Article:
Behind the meter (BTM) solar is a key factor in decreasing load in CAISO, especially in California where it has the most impact on annual demand. The state’s potential for nearly 195 GW of rooftop solar capacity exists, although its full realization is unlikely. The implementation of new building codes mandating rooftop solar installations is set to contribute around 1.5 GW per year to this growing trend. With an existing 9 GW of residential rooftop solar and annual growth of 15%-17%, the recent introduction of the Net Energy Metering (NEM) 3.0 policy is expected to shift the landscape, causing a temporary slowdown in BTM solar installations and a corresponding rise in BTM storage installations. This is due to the policy’s financial disincentives for excessive solar deployment in residential systems.
Nevertheless, the synergy of increasing power prices and diminishing solar costs is poised to enhance the viability of BTM solar installations. By adhering to this trajectory, the prospect of reclaiming pre-NEM 3.0 levels by 2034 emerges, with a projected stable annual growth rate of 5%, leading to over 52 GW total BTM solar capacity by 2050 (Figure 1).
Highlights from Energy Transition Research
- EPA’s Emissions Revisions – More Rules, Double the Methane, Triple the Tax – EIR quantifies the impact of the EPA’s proposed changes to Subpart W of the Greenhouse Gas Reporting Program, estimating the increase in total reported methane, overall CO2e emissions levels and IRA methane fee liabilities across U.S. sectors and basins. EIR analyzes the new emission source categories and modified calculations, focusing on the most material revisions and their potential to significantly alter the current emissions landscape in the U.S.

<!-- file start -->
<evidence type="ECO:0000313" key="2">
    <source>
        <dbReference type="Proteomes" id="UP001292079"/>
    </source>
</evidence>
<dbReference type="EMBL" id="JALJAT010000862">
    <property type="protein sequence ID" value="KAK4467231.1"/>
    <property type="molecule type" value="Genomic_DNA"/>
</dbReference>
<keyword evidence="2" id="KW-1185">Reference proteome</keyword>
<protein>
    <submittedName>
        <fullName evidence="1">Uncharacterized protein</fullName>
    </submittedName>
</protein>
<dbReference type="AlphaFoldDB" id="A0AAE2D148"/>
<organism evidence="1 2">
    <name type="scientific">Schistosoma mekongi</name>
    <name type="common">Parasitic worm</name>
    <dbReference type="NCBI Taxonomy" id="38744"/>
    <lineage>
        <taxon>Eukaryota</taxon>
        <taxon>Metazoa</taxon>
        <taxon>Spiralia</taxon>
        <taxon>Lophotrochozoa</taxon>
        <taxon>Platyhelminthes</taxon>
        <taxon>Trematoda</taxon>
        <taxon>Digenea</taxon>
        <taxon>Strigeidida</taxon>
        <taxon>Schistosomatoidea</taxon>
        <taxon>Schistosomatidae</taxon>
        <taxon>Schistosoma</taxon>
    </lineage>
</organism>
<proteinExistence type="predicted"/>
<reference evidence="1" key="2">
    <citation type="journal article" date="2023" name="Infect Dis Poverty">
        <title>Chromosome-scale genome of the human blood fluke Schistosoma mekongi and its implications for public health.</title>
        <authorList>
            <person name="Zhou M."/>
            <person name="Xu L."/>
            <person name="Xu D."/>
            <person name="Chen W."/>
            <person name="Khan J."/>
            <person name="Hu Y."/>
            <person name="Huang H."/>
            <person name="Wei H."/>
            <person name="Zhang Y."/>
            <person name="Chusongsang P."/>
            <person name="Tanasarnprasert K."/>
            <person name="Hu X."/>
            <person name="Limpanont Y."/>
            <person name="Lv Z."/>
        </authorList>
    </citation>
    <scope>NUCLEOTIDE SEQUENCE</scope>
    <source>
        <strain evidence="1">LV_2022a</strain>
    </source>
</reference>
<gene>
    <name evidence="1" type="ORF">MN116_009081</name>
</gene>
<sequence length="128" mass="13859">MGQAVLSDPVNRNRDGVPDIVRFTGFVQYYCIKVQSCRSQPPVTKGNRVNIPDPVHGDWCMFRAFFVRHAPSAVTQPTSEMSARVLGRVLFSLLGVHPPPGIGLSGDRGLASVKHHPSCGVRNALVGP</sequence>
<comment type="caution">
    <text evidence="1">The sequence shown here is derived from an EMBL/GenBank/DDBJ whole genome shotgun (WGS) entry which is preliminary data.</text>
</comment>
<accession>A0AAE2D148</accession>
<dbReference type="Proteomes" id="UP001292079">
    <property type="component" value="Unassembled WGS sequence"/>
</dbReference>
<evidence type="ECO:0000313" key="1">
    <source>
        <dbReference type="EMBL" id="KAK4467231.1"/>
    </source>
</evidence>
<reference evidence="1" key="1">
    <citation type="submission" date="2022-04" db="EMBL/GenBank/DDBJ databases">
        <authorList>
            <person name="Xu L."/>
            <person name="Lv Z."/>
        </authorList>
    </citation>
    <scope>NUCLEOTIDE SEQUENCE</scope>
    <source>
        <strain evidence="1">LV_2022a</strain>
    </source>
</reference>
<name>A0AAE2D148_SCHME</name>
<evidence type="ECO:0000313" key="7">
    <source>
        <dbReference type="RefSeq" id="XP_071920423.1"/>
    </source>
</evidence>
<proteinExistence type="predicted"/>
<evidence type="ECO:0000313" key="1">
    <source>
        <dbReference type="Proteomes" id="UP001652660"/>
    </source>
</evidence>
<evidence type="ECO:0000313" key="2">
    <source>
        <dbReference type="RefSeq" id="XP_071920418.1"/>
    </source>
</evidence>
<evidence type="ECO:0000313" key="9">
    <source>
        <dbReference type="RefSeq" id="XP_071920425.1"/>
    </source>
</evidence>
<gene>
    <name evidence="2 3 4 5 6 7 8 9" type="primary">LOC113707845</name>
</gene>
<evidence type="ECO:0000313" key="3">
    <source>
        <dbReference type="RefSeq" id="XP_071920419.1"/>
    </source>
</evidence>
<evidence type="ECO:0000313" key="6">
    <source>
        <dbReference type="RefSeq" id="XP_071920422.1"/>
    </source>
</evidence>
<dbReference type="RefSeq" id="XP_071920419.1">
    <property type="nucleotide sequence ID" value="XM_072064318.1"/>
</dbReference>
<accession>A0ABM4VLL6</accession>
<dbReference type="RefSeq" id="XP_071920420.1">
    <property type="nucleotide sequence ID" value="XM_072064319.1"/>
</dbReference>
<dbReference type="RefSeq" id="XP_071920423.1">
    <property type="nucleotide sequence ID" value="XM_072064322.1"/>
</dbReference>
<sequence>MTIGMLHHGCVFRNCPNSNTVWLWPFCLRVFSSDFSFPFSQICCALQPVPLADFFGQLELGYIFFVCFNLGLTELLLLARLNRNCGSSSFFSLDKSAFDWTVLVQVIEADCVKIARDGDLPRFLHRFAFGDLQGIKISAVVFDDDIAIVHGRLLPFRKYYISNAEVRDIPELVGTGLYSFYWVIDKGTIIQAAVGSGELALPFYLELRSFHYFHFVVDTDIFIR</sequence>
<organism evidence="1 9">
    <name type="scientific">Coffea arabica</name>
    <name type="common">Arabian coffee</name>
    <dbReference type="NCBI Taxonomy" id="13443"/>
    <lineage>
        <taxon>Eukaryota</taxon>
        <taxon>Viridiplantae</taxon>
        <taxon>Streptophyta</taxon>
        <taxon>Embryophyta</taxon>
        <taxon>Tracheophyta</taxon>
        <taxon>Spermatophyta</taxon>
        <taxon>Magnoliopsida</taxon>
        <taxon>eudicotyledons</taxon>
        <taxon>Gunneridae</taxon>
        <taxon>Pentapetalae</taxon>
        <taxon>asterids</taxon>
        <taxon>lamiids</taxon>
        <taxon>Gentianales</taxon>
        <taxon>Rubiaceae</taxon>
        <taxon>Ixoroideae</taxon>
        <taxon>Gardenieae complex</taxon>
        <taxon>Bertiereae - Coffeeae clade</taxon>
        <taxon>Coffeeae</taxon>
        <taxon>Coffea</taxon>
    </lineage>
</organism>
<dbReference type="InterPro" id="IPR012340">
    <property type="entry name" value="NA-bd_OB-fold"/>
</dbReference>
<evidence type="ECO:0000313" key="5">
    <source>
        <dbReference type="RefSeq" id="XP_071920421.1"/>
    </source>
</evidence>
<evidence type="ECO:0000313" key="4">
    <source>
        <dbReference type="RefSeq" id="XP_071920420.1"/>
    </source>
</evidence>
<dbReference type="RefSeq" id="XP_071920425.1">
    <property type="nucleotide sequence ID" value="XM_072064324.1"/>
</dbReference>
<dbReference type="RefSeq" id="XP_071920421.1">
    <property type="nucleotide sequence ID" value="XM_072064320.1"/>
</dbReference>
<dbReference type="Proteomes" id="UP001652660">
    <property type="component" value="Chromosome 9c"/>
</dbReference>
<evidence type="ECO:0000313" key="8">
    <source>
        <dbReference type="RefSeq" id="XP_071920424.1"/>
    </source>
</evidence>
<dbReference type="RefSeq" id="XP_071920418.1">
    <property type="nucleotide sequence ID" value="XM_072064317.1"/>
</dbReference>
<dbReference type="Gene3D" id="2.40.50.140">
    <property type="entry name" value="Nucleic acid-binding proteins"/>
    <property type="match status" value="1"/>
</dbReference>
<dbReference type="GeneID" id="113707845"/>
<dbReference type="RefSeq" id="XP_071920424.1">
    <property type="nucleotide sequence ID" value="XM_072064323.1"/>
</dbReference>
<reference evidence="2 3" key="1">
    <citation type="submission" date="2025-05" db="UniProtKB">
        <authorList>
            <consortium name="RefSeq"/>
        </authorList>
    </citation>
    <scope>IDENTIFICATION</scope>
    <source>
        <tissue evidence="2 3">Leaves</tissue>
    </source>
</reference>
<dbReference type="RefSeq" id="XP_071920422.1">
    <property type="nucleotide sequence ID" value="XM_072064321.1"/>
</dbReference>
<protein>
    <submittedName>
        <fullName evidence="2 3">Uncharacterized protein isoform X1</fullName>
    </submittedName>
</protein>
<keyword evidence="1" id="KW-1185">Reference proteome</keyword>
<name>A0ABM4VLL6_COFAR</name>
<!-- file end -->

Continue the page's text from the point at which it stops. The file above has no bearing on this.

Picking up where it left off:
- The Ways to Play – Energy Transition Opportunities for Upstream Participants – This report establishes a framework for how E&Ps can view and eventually participate in the energy transition. Upstream operators are increasingly exploring the energy transition, but many remain hesitant to deploy capital. Any decision, including inaction, must be well-informed and deliberate in response to growing stakeholder demands. An operator’s energy transition strategy is strongly shaped by the context of its current business, the capabilities of its assets and workforce, and most importantly its conviction in the necessity to participate in the first place.
- CAISO Load Forecast – EVs Pave Way for Growth – This report assesses the impact of upcoming policy and technological advancements on power demand in California. EIR’s findings are represented in an hourly demand forecast that extends to 2050.
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